Wake Forest Historical Museum

LOCATION: 414 N. Main Street Wake Forest, NC 27587 CONTACT: 919-556-2911

A Salute to the Holding School of Dance

When it comes to adorable photographs, it’s virtually impossible to surpass young dancers in recital costumes. So it was quite thrilling this week to receive a collection of three Kodachrome slides from the recital performed by the Holding School of Dance at the old Forest Theater on South White Street in 1958.

The slides were particularly well-timed because, as parents of young dancers know, another recital season is fast approaching. With so many wonderful studios now operating locally, it seems a good moment to share a brief history of the town’s original dance school for young girls.

The Holding School of Dance was founded soon after Wake Forest native William Holding moved home with his new wife, Betty Hunt Holding, at the end of World War II. William was a cotton broker whose family business occupied the building now known as the Cotton Company. Betty was a former professional ballerina who–through sheer love of dance–started giving classes accompanied by an old record player in the basement of their Wake Forest home.

It was quite a change from her glorious past. Trained by the legendary George Balanchine at the School of American Ballet, Betty had spent the early 1940s dancing with the New York City Ballet. She later joined the kick line as a Radio City Music Hall Rockette, an experience she recalled in a 1979 interview with the News & Observer.

“They were– well, they were the Rockettes! They did not like show types at Radio City Music Hall. The image was one of innocence, the girl-next-door sort of thing. Fresh, wholeseome, talented people…. Lucille Ball used to come backstage and watch us rehearse, and to her we were stars. New York worshiped us. The Broadway theater–that’s another ballgame by the way–looked at us with awe.”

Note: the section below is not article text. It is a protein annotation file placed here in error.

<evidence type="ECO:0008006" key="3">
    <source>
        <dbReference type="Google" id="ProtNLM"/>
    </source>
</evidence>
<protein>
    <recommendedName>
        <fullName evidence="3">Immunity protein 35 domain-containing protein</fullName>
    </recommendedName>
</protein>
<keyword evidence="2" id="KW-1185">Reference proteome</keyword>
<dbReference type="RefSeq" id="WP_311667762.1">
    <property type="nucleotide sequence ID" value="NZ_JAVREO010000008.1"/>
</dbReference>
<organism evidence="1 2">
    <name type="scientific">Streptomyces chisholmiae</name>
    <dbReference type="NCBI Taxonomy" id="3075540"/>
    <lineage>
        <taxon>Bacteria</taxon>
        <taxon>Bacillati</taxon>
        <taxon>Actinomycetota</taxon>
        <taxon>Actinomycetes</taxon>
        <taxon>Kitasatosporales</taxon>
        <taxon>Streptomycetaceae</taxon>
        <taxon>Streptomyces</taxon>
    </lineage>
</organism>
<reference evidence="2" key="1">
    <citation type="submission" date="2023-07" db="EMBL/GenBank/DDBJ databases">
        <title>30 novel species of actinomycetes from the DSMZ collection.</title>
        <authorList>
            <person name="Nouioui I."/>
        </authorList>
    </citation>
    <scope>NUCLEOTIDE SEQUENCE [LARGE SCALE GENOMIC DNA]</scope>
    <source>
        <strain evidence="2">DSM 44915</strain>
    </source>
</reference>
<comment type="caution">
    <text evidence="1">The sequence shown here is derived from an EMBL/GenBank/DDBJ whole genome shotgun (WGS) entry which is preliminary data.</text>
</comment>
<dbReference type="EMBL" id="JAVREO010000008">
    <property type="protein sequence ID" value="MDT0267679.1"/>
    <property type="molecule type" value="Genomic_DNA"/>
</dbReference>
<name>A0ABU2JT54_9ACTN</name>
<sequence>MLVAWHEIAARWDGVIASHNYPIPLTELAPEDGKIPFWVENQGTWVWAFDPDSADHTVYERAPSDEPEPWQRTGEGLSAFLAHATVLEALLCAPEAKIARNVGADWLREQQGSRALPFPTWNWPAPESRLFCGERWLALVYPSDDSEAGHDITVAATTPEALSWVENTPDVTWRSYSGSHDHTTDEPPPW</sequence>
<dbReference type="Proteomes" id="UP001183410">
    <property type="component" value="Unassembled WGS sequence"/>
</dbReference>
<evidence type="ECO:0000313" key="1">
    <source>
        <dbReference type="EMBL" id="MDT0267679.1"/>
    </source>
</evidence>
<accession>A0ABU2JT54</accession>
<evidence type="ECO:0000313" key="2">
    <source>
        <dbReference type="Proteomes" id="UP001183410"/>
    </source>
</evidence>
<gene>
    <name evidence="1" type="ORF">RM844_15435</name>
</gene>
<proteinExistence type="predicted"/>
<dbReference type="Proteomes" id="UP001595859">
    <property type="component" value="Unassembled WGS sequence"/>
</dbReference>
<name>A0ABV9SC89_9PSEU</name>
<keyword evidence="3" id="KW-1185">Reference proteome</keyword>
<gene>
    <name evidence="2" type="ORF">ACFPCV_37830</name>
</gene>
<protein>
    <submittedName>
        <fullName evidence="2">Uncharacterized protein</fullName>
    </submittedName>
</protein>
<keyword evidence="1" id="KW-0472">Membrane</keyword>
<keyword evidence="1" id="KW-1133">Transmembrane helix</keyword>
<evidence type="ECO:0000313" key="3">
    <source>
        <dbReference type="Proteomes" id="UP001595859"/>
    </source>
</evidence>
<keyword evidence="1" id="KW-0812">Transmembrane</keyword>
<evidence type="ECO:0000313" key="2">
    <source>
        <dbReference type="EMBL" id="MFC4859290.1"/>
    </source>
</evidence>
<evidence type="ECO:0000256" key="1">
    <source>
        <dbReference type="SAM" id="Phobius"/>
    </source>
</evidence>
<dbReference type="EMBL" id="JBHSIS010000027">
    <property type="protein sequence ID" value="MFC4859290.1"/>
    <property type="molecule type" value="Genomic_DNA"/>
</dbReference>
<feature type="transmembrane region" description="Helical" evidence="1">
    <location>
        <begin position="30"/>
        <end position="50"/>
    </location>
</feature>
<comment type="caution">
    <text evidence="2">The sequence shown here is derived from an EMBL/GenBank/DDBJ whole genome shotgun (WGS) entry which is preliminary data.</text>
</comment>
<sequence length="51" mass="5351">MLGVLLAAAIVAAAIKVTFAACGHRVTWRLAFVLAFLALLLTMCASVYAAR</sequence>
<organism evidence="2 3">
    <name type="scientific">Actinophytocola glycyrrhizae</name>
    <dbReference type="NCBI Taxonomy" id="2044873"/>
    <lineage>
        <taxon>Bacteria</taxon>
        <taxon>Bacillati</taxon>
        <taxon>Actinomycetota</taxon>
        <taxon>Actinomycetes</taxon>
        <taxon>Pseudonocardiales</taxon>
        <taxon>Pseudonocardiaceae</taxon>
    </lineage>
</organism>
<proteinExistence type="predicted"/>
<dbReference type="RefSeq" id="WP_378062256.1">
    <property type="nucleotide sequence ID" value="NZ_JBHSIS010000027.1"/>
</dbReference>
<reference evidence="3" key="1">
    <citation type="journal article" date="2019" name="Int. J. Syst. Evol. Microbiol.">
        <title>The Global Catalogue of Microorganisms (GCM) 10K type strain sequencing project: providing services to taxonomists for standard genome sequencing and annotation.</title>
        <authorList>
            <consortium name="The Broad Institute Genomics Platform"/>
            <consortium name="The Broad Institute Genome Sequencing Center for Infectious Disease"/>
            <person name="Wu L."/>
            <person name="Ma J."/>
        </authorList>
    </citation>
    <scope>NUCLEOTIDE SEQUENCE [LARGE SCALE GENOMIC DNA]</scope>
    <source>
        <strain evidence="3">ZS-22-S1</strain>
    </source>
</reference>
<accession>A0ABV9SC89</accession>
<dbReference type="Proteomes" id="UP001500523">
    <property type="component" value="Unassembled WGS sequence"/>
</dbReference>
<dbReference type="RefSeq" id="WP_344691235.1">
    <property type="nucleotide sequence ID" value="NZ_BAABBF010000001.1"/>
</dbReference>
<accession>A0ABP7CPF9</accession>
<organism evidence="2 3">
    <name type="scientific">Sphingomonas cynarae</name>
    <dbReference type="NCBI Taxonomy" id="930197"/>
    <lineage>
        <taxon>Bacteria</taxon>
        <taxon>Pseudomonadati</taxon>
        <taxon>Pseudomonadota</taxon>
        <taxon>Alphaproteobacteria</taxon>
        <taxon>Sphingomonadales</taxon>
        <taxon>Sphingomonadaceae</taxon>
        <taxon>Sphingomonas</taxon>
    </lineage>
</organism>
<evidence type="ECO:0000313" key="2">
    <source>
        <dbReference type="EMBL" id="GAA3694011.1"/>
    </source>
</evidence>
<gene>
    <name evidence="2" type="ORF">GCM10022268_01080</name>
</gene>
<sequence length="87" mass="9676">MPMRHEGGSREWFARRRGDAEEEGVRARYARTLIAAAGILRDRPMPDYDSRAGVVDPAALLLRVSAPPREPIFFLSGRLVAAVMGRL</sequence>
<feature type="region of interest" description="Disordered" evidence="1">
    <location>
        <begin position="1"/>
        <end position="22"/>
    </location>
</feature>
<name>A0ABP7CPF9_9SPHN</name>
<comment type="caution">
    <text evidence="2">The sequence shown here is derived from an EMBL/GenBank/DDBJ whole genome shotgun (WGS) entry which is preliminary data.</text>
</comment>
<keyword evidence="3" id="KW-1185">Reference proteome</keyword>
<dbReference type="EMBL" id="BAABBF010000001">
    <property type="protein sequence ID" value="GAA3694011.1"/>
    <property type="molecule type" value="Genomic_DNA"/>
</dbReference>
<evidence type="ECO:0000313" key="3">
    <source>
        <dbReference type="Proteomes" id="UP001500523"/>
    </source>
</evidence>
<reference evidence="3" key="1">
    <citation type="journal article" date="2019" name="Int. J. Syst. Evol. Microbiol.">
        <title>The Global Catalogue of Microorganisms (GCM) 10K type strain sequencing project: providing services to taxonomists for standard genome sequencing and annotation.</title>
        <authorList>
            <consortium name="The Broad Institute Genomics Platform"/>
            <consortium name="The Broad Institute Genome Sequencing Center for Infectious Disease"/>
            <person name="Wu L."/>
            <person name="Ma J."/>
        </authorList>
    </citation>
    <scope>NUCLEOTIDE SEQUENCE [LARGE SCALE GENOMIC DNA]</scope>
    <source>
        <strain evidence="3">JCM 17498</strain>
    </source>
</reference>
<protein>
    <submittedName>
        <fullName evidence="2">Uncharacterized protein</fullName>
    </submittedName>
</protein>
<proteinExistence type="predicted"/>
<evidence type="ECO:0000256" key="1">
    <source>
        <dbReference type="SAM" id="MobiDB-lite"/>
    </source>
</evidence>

Wake Forest also looked at Betty Holding with awe, primarily because she was a charming, talented, extraordinary woman who mentored generations of young girls. Through her efforts, they developed grace, confidence, and discipline.

For more than 30 years, Betty taught ballet, tap, acrobatics, and ballroom dancing. The elaborate recitals she staged each spring at the Forest Theater, for which she often designed and made the costumes, were a seasonal highlight.

Holding Dance Studio Recital

Betty Hunt Holding

As an artist and businesswoman whose contributions were the building blocks for the explosive growth of dance, music, and the arts in Wake Forest, Betty Hunt holding was awarded a place of honor in the inaugural class of notables inducted into the museum’s Women of Wake Forest exhibit in 2013.

(The Wake Forest Historical Museum is deeply grateful to Janis Underwood, whose generous donation of the color slides has provided a fresh glimpse into the famed Holding Studio recitals at the Forest Theater.) 

2 comments on “A Salute to the Holding School of Dance

  1. Anonymous
    March 29, 2015

    Oh, how well I remember those dancing classes and that old record player! I started lessons with Betty when I was 3 years old– a roly-poly little thing — and stopped lessons in high school when voice, piano, and organ lessons filled my time quite enough. I was about 4 in 1958; I’m not in this picture (who knows why– maybe these were just some of the students at the time). I can remember Martin Underwood and one other little boy (Clyde Cruiser, maybe?) in some of those classes. What fun!

    • Anonymous
      March 29, 2015

      Didn’t realize it wouldn’t put my name! This is Hallie Hearn writing!

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Hours & Info

Tues-Fri: 9am-noon & 1:30-4:30pm
Sun: 2pm-5pm

Closed: Saturday and Monday

Call us at 919.556.2911

Free Admission

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Flying the Demon Deacon flag as we host visitors from the WFU Alumni Council. Welcome to #oldcampus! Happy Easter from the Wake Forest Historical Museum. (Old Well photographed from the Brewer-Harris Garden) These are the brothers of Kappa Sigma fraternity. They went to school here on the Old Campus and reunite each year at the Trek. They are an amazing group and we appreciate all they do for the Wake Forest Historical Museum! #kappasigma #wfu "His most unusual talent was combining profanity in unexpected ways," author Tucker Mitchell says to our Trek to the Old Campus crowd, about the subject of his excellent biography, legendary WFC football coach Peahead Walker. #wfu #oldcampus